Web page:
A perceptive analysis by Lisa Fazio Assistant Professor of Psychology, Vanderbilt University, writing in the open source [Creative Commons] academic journal The Conversation, offers some key insights:

In the weeks since the U.S. election, concerns have been raised about the prominence and popularity of false news stories spread on platforms such as Facebook. A BuzzFeed analysis found that the top 20 false election stories generated more shares, likes, reactions and comments than the top 20 election stories from major news organizations in the months immediately preceding the election. For example, the fake article “Pope Francis Shocks World, Endorses Donald Trump for President, Releases Statement” was engaged with 960,000 times in the three months prior to the election.

Facebook has discounted the analysis, saying that these top stories are only a tiny fraction of the content people are exposed to on the site. In fact, Facebook CEO Mark Zuckerberg has said, “Personally I think the idea that fake news on Facebook, which is a very small amount of the content, influenced the election in any way – I think is a pretty crazy idea.” However, psychological science suggests that exposure to false news would have an impact on people’s opinions and beliefs. It may not have changed the outcome of the election, but false news stories almost definitely affected people’s opinions of the candidates.

Psychological research, including my own, shows that repeated exposure to false information can change people’s beliefs that is it true. This phenomenon is called the “illusory truth effect.”

This effect happens to us all – including people who know the truth. Our research suggests that even people who knew Pope Francis made no presidential endorsement would be susceptible to believing a “Pope endorses Trump” headline when they had seen it multiple times.

Repetition leads to belief

People think that statements they have heard twice are more true than those they have encountered only once. That is, simply repeating false information makes it seem more true.

In a typical study, participants read a series of true statements (“French horn players get cash bonuses to stay in the U.S. Army”) and false ones (“Zachary Taylor was the first president to die in office”) and rate how interesting they find each sentence. Then, they are presented with a number of statements and asked to rate how true each one is. This second round includes both the statements from the first round and entirely new statements, both true and false. The outcome: Participants reliably rate the repeated statements as being more true than the new statements.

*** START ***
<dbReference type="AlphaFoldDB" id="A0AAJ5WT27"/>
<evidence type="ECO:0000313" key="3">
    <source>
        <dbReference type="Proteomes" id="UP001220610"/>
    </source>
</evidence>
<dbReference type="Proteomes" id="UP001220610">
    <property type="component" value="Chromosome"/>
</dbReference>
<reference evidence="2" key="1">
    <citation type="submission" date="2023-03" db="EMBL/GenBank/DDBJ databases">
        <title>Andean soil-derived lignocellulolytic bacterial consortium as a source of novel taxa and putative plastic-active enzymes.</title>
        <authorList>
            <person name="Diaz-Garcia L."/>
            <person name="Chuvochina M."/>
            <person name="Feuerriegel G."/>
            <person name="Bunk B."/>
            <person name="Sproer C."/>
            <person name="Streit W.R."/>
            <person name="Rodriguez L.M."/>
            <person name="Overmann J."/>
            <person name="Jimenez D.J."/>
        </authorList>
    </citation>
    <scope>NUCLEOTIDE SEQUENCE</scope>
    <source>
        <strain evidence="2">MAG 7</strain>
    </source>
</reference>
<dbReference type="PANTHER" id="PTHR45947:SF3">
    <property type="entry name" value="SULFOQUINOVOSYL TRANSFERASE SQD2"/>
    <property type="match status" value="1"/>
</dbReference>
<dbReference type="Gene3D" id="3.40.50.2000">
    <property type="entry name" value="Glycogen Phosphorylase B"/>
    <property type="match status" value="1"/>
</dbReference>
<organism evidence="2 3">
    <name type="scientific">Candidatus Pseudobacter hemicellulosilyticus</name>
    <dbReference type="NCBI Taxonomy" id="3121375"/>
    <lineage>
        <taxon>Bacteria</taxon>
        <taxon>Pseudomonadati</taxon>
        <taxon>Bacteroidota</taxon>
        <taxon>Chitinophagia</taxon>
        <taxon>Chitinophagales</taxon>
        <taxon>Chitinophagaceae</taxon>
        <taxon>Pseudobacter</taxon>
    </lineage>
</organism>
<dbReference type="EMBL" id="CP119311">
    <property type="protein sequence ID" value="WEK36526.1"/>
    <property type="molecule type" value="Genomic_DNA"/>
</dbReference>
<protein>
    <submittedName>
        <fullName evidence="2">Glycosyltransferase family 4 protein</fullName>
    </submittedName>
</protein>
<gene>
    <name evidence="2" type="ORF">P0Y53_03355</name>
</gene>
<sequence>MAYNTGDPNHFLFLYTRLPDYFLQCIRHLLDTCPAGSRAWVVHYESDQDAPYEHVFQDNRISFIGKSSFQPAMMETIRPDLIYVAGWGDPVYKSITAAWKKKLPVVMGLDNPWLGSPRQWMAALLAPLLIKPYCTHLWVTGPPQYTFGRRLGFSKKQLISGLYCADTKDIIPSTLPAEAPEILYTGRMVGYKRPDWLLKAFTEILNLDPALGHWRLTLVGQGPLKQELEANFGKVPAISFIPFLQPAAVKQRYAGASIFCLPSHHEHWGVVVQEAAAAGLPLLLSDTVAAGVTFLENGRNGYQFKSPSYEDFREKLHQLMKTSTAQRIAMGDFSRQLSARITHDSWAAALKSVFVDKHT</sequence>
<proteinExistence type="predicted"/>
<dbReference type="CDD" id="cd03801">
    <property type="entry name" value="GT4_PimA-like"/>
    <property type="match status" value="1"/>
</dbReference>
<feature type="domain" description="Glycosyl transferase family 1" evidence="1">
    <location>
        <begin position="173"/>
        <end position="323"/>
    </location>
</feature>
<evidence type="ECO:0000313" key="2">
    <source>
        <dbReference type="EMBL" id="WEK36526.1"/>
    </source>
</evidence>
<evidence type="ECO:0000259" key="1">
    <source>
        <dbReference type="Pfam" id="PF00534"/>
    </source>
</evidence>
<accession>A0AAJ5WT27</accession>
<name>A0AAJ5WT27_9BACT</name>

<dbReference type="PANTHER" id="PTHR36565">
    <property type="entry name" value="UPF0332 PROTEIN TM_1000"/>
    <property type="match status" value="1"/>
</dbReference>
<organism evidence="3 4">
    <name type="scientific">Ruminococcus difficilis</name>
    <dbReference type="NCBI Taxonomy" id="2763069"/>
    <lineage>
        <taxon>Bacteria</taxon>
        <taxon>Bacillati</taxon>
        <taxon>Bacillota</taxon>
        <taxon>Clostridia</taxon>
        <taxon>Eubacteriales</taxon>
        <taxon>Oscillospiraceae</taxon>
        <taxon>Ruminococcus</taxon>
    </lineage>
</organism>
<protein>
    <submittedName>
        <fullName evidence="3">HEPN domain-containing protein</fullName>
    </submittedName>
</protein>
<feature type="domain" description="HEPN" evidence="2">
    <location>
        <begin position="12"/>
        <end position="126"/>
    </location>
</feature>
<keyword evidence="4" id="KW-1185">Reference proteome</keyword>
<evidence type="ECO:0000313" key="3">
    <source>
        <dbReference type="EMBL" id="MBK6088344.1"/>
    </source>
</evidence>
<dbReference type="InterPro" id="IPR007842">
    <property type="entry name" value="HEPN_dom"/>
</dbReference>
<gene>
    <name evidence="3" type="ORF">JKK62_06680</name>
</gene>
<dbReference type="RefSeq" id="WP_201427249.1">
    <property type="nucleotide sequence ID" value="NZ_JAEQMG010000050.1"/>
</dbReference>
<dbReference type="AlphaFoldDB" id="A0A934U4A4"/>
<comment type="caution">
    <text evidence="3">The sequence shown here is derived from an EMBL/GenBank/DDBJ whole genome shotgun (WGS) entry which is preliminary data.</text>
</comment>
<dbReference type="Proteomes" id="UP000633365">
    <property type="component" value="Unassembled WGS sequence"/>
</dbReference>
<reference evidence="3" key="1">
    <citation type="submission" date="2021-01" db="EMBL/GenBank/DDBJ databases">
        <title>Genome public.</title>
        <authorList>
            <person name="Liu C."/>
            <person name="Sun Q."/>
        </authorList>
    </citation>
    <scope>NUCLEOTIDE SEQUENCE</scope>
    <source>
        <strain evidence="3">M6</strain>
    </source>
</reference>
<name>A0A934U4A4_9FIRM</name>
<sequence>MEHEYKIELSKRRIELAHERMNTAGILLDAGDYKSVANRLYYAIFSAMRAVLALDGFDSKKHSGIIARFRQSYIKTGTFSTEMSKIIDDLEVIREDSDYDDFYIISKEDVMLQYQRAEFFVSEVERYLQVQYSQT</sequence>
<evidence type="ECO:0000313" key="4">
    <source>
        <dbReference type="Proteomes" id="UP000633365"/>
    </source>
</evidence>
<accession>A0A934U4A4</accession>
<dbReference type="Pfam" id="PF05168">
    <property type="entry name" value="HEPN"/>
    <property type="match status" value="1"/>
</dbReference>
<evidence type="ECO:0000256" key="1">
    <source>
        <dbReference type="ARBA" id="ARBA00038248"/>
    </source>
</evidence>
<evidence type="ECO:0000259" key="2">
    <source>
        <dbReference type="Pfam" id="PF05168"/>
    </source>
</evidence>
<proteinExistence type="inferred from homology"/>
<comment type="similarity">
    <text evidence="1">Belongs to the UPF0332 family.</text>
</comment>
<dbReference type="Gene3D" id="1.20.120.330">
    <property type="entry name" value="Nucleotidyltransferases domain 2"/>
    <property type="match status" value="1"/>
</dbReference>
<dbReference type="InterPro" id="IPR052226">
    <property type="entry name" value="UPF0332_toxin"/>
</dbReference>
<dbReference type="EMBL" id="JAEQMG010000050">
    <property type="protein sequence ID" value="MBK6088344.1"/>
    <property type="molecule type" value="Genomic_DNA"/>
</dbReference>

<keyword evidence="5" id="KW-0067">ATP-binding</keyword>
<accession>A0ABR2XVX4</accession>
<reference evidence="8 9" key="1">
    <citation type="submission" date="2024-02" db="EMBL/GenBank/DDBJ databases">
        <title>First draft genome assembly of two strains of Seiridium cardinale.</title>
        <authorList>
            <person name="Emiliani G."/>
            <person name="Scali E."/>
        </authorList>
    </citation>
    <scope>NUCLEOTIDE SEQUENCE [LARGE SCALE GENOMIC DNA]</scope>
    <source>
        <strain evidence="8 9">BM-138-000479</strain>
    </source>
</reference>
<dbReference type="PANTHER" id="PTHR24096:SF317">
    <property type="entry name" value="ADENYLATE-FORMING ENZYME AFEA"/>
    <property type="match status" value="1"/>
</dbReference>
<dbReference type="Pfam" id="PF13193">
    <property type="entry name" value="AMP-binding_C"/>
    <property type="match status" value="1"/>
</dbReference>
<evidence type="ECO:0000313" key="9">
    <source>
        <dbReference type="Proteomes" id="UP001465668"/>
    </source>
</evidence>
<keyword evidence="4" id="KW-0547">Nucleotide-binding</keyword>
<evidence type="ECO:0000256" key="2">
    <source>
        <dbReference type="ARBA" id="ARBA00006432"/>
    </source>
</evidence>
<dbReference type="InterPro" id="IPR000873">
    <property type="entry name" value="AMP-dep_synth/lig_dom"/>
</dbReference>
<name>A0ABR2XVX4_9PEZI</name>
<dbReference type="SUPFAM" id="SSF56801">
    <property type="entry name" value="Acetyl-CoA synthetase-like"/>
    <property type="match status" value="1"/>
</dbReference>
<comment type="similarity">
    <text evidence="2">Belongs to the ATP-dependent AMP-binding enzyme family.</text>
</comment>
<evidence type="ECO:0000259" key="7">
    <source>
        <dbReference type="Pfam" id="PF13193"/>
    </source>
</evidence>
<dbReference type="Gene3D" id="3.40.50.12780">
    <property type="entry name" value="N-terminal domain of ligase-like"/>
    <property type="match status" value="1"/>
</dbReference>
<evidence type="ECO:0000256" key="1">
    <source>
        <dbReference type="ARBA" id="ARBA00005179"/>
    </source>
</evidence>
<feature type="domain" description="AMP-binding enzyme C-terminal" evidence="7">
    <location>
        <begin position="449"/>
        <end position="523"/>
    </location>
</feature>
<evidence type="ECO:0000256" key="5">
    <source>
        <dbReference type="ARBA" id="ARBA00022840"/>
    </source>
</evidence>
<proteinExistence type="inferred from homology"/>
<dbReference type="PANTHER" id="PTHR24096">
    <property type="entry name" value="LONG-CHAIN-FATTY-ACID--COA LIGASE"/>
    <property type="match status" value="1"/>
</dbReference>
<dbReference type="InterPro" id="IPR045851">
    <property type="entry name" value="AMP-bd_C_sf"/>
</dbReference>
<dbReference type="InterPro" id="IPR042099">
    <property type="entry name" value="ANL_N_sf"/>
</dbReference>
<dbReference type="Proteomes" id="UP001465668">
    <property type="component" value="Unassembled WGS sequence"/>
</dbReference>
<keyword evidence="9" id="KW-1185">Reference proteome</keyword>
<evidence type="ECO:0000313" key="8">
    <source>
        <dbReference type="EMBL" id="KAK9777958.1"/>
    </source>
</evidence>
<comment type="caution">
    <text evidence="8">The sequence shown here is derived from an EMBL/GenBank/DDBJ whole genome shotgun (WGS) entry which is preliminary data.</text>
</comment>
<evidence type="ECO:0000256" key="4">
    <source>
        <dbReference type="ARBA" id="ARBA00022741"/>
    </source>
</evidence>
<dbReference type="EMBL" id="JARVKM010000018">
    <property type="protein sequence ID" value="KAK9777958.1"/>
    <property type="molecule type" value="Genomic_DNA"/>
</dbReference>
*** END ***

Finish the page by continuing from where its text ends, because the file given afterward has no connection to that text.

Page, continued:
In a recent study, I and other researchers found that this effect is not limited to obscure or unknown statements, like those about French horn players and Zachary Taylor. Repetition can also bolster belief in statements that contradict participants’ prior knowledge.

For example, even among people who can identify the skirt that Scottish men wear as a kilt, the statement “A sari is the skirt that Scottish men wear” is rated as more true when it is read twice versus only once. On a six-point scale, the participants’ truth ratings increased by half a point when the known falsehoods were repeated. The statements were still rated as false, but participants were much less certain, rating the statements as “possibly false” rather than closer to “probably false.”

This means that having relevant prior knowledge does not protect people from the illusory truth effect. Repeated information feels more true, even if it goes against what you already know.

Even debunking could make things worse

Facebook is looking at ways to combat fake news on the site, but some of the proposed solutions are unlikely to fix the problem. According to a Facebook post by Zuckerberg, the site is considering labeling stories that have been flagged as false with a warning message. While this is a commonsense suggestion, and may help to reduce the sharing of false stories, psychological research suggests that it will do little to prevent people from believing that the articles are true.

People tend to remember false information, but forget that it was labeled as false. A 2011 study gave participants statements from sources described as either “reliable” or “unreliable.” Two weeks later, the participants were asked to rate the truth of several statements – the reliable and unreliable statements from before, and new statements as well. They tended to rate the repeated statements as more true, even if they were originally labeled as unreliable.

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Is granny sparking up? More seniors tokin’ away


The Boomers are bongin’.

Not all, but a growing segment of older Americans are discovering the pleasures of the herb, according to a new study from New York University:

The recent legalization of recreational marijuana (cannabis) use in California, Colorado, and Washington reflect the sweeping changes in the attitudes and perceptions towards marijuana use in the United States. Eight states have voted in favor of legal recreational marijuana and 26 states in total allow medicinal marijuana.

There is a common misperception that widespread marijuana use is limited to younger generations. However, the Baby Boomer generation has reported higher rates of substance use than any preceding generation.

“Given the unprecedented aging of the U.S. population, we are facing a never before seen cohort of older adults who use recreational drugs,” says Benjamin Han, MD, MPH, a geriatrician and health services researcher at the Center for Drug Use and HIV Research (CDUHR) and in the Division of Geriatric Medicine and Palliative Care at NYU Langone Medical Center (NYULMC).